The Assessment asks clients to agree or disagree with 36 statements. The measured dimensions include risk tolerance, composure, market management, perceived financial expertise, desire for delegation, and belief in skill. “There are dimensions that focus on long-term risk attitude — the ones you would expect, the risk tolerance dimension,” says Brooks. “There are also dimensions that deal with very short-term reactions to anxiety and stress, which we measure through our composure dimension, [or] the nervousness with making that initial investment and engaging with financial markets, which we assess through market engagement.”

The remaining dimensions profile financial decision making: How much confidence do the investors have in their decisions? Do they want to delegate financial decisions? Do they believe investment managers are skilled, and is that skill worth the cost? There are no right or wrong answers, Brooks says, but the resulting scores let the firm design portfolios that can help protect investors from making poor decisions in times of stress and anxiety.

For example, for a client with a low market-engagement score, it might be prudent to start with dollar-cost averaging to overcome the client’s reluctance to take on risk. Another approach could be to build out the risk-free and low-risk portfolio allocations first instead of making all investments immediately.

The composure measure helps advisers anticipate which clients are likely to experience higher levels of stress during unexpected market turmoil. Contacting those clients quickly to share the bank’s perspective can help reassure them and keep them on track. Alternatively, clients with high composure levels and large cash balances might be willing to consider new investments in the same market environment.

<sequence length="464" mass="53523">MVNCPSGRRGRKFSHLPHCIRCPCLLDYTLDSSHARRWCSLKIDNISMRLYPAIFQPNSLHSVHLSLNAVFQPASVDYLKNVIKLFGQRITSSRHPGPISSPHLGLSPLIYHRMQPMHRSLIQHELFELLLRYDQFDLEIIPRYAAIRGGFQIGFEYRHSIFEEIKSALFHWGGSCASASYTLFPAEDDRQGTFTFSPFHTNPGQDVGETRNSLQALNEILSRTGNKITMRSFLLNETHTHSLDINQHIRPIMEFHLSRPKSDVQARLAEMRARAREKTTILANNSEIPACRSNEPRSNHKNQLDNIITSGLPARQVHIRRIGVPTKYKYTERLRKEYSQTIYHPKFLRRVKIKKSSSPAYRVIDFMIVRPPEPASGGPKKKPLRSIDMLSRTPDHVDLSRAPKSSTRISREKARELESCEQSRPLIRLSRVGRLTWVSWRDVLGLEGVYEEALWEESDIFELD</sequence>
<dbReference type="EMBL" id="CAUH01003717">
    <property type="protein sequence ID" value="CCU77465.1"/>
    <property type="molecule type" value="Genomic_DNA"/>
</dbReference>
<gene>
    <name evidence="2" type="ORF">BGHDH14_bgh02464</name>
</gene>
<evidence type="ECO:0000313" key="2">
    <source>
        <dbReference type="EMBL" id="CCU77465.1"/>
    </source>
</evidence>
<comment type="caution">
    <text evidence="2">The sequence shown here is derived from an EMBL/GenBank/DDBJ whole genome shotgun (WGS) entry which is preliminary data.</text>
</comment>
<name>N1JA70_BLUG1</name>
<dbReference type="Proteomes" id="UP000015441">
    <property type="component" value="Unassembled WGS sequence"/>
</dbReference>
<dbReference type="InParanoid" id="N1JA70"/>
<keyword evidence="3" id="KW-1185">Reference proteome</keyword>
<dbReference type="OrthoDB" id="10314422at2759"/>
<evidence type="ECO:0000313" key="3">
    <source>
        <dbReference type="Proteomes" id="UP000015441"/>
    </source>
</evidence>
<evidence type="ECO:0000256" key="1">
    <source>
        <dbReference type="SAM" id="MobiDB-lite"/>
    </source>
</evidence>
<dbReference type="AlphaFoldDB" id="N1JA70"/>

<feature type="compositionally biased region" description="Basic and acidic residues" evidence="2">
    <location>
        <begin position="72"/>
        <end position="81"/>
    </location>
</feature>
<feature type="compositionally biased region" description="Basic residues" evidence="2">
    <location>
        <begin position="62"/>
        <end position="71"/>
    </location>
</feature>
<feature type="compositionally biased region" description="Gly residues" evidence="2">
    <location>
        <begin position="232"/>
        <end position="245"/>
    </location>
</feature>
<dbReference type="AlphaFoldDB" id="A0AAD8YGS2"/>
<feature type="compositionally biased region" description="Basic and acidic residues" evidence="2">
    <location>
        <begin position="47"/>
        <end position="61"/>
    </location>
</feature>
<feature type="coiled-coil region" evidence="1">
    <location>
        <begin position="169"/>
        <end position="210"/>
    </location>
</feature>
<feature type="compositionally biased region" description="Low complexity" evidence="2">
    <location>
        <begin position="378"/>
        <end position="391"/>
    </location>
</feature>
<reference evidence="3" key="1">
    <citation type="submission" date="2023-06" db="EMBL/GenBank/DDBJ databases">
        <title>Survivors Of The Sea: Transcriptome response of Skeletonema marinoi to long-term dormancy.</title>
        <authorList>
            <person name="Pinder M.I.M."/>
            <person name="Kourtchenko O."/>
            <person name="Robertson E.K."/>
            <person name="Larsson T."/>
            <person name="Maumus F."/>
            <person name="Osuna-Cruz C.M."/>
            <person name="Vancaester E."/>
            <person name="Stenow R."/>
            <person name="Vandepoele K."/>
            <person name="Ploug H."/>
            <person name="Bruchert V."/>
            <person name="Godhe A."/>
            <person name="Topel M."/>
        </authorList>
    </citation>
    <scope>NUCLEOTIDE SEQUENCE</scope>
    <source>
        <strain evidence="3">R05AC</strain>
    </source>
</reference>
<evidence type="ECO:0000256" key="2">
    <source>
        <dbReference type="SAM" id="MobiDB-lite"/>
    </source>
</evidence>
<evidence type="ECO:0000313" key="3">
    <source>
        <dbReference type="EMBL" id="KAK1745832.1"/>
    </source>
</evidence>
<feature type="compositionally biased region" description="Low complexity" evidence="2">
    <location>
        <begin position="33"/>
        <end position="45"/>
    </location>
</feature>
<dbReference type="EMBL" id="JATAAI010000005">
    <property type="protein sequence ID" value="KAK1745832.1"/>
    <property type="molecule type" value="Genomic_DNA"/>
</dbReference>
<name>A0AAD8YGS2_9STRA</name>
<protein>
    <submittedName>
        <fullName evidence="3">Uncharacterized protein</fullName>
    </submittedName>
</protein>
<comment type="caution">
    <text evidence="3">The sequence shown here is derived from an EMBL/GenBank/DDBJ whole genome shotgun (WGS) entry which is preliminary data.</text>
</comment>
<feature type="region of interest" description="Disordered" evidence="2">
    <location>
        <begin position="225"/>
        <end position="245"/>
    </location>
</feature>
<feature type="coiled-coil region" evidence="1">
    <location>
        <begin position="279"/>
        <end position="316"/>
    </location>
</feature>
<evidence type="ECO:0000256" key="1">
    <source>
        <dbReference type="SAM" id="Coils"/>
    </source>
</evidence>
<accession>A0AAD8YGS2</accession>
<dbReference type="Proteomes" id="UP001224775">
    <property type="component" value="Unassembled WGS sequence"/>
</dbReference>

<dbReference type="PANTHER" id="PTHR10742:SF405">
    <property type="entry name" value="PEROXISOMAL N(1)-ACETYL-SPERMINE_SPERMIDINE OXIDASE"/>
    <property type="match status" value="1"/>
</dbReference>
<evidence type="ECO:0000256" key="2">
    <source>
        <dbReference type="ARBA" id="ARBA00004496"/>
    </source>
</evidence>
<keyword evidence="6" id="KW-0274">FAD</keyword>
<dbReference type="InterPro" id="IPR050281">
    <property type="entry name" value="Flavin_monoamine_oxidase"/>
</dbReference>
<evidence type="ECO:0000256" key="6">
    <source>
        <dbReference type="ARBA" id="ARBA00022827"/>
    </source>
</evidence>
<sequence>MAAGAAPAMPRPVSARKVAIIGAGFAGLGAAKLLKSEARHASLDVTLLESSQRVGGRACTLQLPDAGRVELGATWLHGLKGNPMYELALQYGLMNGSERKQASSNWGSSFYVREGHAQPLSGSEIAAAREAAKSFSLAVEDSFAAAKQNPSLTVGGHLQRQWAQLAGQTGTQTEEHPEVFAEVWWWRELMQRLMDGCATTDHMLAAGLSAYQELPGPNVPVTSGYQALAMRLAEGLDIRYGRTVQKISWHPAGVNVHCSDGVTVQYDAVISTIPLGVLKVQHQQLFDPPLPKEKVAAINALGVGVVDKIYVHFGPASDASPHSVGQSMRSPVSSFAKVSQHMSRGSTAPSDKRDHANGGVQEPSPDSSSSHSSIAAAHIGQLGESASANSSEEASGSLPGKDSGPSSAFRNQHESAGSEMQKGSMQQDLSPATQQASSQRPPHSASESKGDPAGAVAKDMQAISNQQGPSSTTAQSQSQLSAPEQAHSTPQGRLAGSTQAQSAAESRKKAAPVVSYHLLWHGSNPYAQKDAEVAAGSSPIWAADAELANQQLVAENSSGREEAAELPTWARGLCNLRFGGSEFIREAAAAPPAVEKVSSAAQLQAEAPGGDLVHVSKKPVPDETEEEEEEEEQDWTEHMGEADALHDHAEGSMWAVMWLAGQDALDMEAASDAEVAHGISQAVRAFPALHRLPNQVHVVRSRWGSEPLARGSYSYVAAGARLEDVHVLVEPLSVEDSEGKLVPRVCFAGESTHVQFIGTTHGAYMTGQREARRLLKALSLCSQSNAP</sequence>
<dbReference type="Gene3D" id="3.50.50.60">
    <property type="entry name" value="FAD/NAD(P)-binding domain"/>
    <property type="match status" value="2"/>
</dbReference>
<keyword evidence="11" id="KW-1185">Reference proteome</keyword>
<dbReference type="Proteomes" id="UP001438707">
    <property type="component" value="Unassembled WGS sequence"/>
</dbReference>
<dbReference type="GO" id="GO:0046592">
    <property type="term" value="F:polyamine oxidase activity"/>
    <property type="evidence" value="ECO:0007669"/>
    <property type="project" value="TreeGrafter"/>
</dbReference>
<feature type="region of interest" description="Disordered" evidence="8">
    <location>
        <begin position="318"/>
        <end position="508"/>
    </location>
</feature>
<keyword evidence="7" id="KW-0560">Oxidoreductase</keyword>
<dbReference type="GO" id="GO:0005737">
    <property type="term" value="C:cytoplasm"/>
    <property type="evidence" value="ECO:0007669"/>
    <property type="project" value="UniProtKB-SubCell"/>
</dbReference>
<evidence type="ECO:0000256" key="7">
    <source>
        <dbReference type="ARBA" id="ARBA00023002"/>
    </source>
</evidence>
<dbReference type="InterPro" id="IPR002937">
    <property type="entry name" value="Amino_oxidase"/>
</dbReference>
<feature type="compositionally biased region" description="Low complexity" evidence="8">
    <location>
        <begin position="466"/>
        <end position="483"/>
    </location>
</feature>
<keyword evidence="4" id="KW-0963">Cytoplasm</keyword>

A Biased Approach

Investors bring cognitive biases to their investment decisions, says H. Kent Baker, CFA, professor of finance at the Kogod School of Business at American University in Washington, DC. He describes three broad categories of biases: cognitive biases, or biases in how people think; emotional biases, which affect how people behave or react; and social biases, which take place on a larger-than-individual scale.

Baker, who is co-author of Investment Traps Exposed: Navigating Investor Mistakes and Behavioral Biases, says that developing an investment policy statement for a client and then periodically reviewing the portfolio allocation against possible investment scenarios is an effective method to help illuminate biases and anticipate behaviors. He cites the example of posing a hypothetical substantial market decline to learn which clients would want to sell their assets at a loss. “One of the best things that advisers can do is to have that discussion with the particular clients before these types of events occur so they can begin to gauge how the client may respond and also provide some feedback,” he says.